Mutating Data with GraphQL in UI Builder

For most ServiceNow developers, GraphQL will be a new concept to understand and use. The documentation specifically related to using GraphQL on ServiceNow is currently sparse, however there is plenty in regards to GraphQL itself. To use UI Builder the way it is designed requires fully embracing GraphQL.

This will be a short post, simply just to document the process of mutating data in a ServiceNow database from a UI Builder data broker. “Mutating” data is simply another way of saying “modifying” data – i.e. the read, update, and delete aspects of standard CRUD operations (create, read, update, and delete).

Create a GraphQL API

It all starts with a GraphQL API record, which you can create

NameTesting API
Schema NamespacetestingApi
Application NamespacexSncGtc (this will vary depending on your application scope. This will be needed later)
Schema(see below)


schema {
	query: Query
	mutation: Mutation

type Query {
	findIncidentById(id: ID!): Incident

type Mutation {
	createIncident(short_desc:String,description:String): Incident

type Incident {
	sys_id: String
	short_desc: String
	description: String
    caller_id: String

You will see that we are defining a query which will allow us to get an incident by ID, and also a mutation that allows us to create an incident. When creating an incident, we are expecting a short description, and a description to be provided.

One of the reasons GraphQL was created was to minimise the number of network requests needing to be sent when dealing with a relational database and REST API’s. You can see an example of it here as well, as for our createIncident mutation we are specifying that it will return an Incident. So in one operation, we can create an incident, and also return and select details about that incident we created.

Create a Scripted Resolver

Scripted resolvers are very simple if you are used to traditional server-side scripting in ServiceNow. We simply define a function that takes action, and inside it we can use GlideRecord and any other operation .

We will need a scripted resolver for both the findIncidentById query, and the createIncident mutation. Brad Tilton has a great article explaining how to create a query scripted resolver, so I will not cover that here.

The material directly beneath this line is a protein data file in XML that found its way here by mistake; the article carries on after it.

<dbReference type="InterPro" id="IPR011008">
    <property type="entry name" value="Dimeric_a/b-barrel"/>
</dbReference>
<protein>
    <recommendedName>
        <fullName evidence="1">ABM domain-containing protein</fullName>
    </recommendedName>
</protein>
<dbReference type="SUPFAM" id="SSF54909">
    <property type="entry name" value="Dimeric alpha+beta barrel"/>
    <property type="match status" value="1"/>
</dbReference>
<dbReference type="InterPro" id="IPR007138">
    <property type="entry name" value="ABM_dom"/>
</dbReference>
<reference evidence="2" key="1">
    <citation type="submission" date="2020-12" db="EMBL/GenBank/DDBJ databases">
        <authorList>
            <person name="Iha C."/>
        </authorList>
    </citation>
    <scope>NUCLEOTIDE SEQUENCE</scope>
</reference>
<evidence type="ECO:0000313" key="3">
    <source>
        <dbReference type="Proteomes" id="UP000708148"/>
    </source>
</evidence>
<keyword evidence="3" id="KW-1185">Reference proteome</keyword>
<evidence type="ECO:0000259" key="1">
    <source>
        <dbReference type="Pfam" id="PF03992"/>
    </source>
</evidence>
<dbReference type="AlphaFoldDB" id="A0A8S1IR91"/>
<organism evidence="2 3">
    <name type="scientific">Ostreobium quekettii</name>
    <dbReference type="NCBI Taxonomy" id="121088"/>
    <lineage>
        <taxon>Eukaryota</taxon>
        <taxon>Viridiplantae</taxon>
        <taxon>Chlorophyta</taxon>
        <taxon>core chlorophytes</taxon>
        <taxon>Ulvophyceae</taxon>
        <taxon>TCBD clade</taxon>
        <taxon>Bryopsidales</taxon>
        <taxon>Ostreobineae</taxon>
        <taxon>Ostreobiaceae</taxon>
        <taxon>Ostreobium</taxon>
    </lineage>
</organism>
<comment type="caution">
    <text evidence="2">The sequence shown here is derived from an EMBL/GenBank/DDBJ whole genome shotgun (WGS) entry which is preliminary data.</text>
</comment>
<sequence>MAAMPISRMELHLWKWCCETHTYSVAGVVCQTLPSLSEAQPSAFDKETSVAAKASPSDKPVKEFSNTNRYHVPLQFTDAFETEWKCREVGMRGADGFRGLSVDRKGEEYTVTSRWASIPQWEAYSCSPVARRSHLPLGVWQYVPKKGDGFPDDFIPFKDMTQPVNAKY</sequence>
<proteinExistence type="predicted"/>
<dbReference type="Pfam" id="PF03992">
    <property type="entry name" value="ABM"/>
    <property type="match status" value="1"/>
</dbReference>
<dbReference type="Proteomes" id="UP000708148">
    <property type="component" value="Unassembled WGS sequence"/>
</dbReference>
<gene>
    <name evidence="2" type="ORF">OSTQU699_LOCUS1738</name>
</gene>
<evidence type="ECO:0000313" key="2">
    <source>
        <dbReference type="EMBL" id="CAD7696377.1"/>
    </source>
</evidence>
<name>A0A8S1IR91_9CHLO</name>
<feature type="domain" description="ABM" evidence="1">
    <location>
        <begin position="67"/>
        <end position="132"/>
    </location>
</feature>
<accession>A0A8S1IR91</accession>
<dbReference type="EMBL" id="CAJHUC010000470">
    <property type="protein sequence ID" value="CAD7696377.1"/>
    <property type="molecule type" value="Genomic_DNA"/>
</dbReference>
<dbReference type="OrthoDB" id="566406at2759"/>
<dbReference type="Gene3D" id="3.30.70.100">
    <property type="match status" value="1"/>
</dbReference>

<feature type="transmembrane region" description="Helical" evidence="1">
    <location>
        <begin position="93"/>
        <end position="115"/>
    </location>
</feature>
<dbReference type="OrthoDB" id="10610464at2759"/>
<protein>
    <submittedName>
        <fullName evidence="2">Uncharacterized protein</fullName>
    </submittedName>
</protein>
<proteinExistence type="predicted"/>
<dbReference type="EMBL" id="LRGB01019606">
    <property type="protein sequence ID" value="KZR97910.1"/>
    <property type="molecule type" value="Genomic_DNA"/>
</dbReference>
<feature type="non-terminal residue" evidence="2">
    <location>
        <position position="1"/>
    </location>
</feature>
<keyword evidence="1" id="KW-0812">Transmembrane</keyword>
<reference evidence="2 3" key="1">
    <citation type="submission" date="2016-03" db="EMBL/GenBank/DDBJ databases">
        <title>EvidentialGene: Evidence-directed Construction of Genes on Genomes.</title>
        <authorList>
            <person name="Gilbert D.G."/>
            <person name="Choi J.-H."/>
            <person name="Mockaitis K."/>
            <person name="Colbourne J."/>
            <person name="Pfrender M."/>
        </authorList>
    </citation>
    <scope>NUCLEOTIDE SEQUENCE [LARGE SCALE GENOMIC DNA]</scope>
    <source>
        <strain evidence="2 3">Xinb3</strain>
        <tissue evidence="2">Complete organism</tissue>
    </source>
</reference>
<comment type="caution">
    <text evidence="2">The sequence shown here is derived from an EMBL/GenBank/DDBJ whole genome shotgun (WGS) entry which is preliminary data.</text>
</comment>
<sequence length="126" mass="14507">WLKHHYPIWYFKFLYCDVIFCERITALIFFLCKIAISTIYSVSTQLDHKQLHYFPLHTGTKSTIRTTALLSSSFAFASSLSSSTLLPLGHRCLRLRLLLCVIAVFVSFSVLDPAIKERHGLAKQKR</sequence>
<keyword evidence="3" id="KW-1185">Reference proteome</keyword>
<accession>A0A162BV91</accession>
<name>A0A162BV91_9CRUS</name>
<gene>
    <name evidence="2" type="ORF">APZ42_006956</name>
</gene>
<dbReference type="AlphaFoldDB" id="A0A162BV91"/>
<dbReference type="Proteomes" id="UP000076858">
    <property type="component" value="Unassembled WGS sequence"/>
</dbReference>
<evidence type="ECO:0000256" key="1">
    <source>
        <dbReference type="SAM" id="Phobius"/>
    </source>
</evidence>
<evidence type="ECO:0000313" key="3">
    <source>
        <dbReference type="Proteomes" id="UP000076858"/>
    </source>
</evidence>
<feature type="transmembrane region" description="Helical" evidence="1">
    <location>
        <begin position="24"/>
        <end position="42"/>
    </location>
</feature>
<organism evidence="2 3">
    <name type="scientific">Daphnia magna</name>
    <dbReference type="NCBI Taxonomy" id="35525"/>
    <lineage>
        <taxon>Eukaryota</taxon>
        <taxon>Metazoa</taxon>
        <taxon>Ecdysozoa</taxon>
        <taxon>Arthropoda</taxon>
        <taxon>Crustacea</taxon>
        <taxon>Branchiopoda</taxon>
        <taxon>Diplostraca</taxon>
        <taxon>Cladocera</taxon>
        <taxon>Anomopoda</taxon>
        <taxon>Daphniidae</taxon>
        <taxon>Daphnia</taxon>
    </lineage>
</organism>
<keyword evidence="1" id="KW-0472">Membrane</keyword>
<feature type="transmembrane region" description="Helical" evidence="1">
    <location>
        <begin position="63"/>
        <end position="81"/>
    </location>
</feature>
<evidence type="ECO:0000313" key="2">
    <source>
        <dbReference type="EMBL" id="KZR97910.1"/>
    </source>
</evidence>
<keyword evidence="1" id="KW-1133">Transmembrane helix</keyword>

Lets create our createIncident scripted resolver.

Script(see below)


(function process(/*ResolverEnvironment*/ env) {

	var gr = new GlideRecord('incident');

	if (env.getArguments().short_desc != null) {
		gr.setValue('short_description', env.getArguments().short_desc);

	if (env.getArguments().description != null) {
		gr.setValue('description', env.getArguments().description);

	gr.setValue('caller_id', gs.getUserID());


	return {
		sys_id: gr.getUniqueValue(),
		short_description: gr.getValue('short_description'),
		description: gr.getValue('description'),
		caller_id: gr.getValue('caller_id')


Resolver Mapping

We now need to link our createIncidentResolver scripted resolver to the createIncident mutation in our GraphQL schema.

In the GraphQL Resolver Mappings related list of our Testing API record, we click New.

The Path field of this new record actually looks through our schema and allows us to select parts of it to map to our Scripted Resolver’s.

Let’s use the following values for our record.


GraphQL Data Broker

The final step to enable the use of this GraphQL API in UI Builder is to create a GraphQL Data Broker.

NameCreate Incident using Testing API
DescriptionCreate an Incident record
Mutates server datatrue
Properties(see below)
Query(see below)


    "name": "short_desc",
    "label": "Short Description",
    "description": "The short description of the incident",
    "fieldType": "string",
    "mandatory": true
    "name": "description",
    "label": "Description",
    "description": "The description of the incident",
    "fieldType": "string",
    "mandatory": true


mutation ($short_desc: String!, $description: String!) {
  xSncGtc {
    testingApi {
      createIncident(short_desc: $short_desc, description: $description) {

We are using the properties to define in UI Builder what to ask the user for. We then take those properties in the query, and pass them into the createIncident mutation. We also ask of the Incident that was created to give us the sys ID. Note that the xSncGtc will change depending on what application scope your GraphQL API was created in. You will be able to get the value to use here from the GraphQL API record in the “Application Schema” field as previously noted.

Being a data broker that mutates data, one likely wants to use it “on demand” rather than automatically upon page load for instance. You can either use the “Execute” action on the data broker in the UI Builder interface in reaction to another event on the page like a button click. Alternatively, you can call the data broker from a client script using the execute() command available on it like so:{
    myParameter: "The Value"